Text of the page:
1881–1896 cholera pandemic
The fifth cholera pandemic (1881–1896) was the fifth major international outbreak of cholera in the 19th century. It spread throughout Asia and Africa, and reached parts of France, Germany, Russia, and South America. It claimed 200,000 lives in Russia between 1893 and 1894; and 90,000 in Japan between 1887 and 1889. The 1892 outbreak in Hamburg, Germany was the biggest European outbreak; about 8,600 people died in that city. Although many residents held the city government responsible for the virulence of the epidemic (leading to cholera riots in 1893), it continued with practices largely unchanged. This was the last serious European cholera outbreak of the century.
Pope Leo XIII authorized the construction of a hospice inside the Vatican for afflicted residents of nearby Roman neighbourhoods. That building was torn down in 1996 to make way for construction of the Domus Sanctae Marthae.
The events surrounding the cholera pandemic in Bologna in 1855 were described by the city's Sanitation Department or Delegation, published in 1857. The treatise also describes prior plagues afflicting the city.
Prior to this time, many physicians believed the disease was caused by direct exposure to the products of filth and decay. Koch helped establish that the disease was more specifically contagious and was transmitted by exposure to the feces of an infected person, including through contaminated water supply.
American author Mark Twain, an avid traveler, visited Hamburg during the cholera outbreak, and he described his experience in a short, uncollected piece dated "1891–1892". Therein, he notes alarmingly the lack of information in Hamburg newspapers about the cholera event, particularly death totals. He also criticizes the treatment of the poor, as many, Twain says, were getting "snatched from their homes to the pest houses", where "a good many of them ... die unknown and are buried so". Twain concludes by lamenting the lack of awareness worldwide, especially in America.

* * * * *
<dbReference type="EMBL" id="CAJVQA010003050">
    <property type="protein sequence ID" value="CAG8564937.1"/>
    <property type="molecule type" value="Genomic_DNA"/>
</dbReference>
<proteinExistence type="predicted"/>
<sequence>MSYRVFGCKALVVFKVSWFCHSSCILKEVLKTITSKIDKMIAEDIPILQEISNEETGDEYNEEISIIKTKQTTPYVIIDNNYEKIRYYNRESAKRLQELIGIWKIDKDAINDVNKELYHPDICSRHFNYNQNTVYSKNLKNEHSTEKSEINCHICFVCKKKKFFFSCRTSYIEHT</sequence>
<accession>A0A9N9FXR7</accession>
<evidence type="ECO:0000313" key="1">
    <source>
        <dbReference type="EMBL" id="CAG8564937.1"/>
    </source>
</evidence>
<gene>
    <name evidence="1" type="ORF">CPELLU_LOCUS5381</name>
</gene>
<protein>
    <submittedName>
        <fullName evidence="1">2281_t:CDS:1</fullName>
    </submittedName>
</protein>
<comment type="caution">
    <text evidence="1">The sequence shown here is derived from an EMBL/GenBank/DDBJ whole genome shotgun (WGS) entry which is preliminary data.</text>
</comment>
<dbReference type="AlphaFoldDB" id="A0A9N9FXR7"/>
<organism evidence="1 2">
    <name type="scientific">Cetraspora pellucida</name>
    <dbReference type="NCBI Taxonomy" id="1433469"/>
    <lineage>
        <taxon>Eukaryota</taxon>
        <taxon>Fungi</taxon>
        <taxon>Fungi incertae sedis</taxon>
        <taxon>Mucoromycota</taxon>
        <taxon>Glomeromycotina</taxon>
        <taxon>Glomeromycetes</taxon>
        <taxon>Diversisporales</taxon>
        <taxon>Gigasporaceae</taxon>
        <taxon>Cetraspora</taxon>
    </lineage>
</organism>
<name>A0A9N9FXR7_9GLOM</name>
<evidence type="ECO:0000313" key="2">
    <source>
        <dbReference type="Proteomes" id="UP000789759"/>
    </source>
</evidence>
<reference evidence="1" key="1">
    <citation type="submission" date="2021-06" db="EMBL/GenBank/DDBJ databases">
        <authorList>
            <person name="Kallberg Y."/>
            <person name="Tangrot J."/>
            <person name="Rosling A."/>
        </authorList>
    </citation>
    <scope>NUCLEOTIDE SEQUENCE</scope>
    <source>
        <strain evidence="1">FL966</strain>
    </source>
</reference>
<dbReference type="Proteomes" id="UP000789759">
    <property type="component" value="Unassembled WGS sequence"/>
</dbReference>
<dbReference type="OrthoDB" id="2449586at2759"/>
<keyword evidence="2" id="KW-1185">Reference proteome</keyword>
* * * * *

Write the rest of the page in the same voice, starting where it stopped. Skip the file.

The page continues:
- "Cholera's seven pandemics". Canadian Broadcasting Corporation. May 9, 2008. Retrieved 14 May 2020.
The fifth pandemic swept through Asia, Africa, South America and parts of France and Germany. Cholera claimed 200,000 lives in Russia between 1893 and 1894; and 90,000 in Japan between 1887 and 1889. Quarantine measures for ships and immigrants based on the findings of the British physician, John Snow, prevented cholera outbreaks in Great Britain and the United States.
- J. N. Hays (2005). Epidemics and pandemics: their impact on human history. ABC-CLIO. ISBN 1851096582.
- "CHOLERA RIOT IN HAMBURG; SANITARY OFFICERS AGAIN ATTACKED BY A MOB. One of Them Knocked Down and Kicked and Trampled to Death – A Policeman Also Killed by the Infuriated Crowd – Troops Charged the Mob with Fixed Bayonets and Dispersed It, but Not Until It Had Injured Several Persons by Its Violence" (PDF). Retrieved 25 June 2017.
- "Domus Sanctae Marthae & The New Urns Used in the Election of the Pope", ewtn.com, Retrieved February 10, 2009
- cholera morbus nella città di Bologna l'anno 1855. Relazione della deputazione comunale di sanità preceduta da notizie storiche intorno le pestilenze nel Bolognese, published by della Volpe and dei Sassi, Bologna 1857.
- Blount, Roy K. (2010). A tramp abroad. Following the equator: other travels. New York: Library of America. p. 1145.
- Howard Markel (17 May 1999). Quarantine!: East European Jewish Immigrants and the New York City Epidemics of 1892. Johns Hopkins University Press, 1999. ISBN 978-0-80186180-2.
- Richard J. Evans. Death in Hamburg: Society and Politics in the Cholera Years 1830–1910. Penguin Books, 2005. ISBN 978-0143036364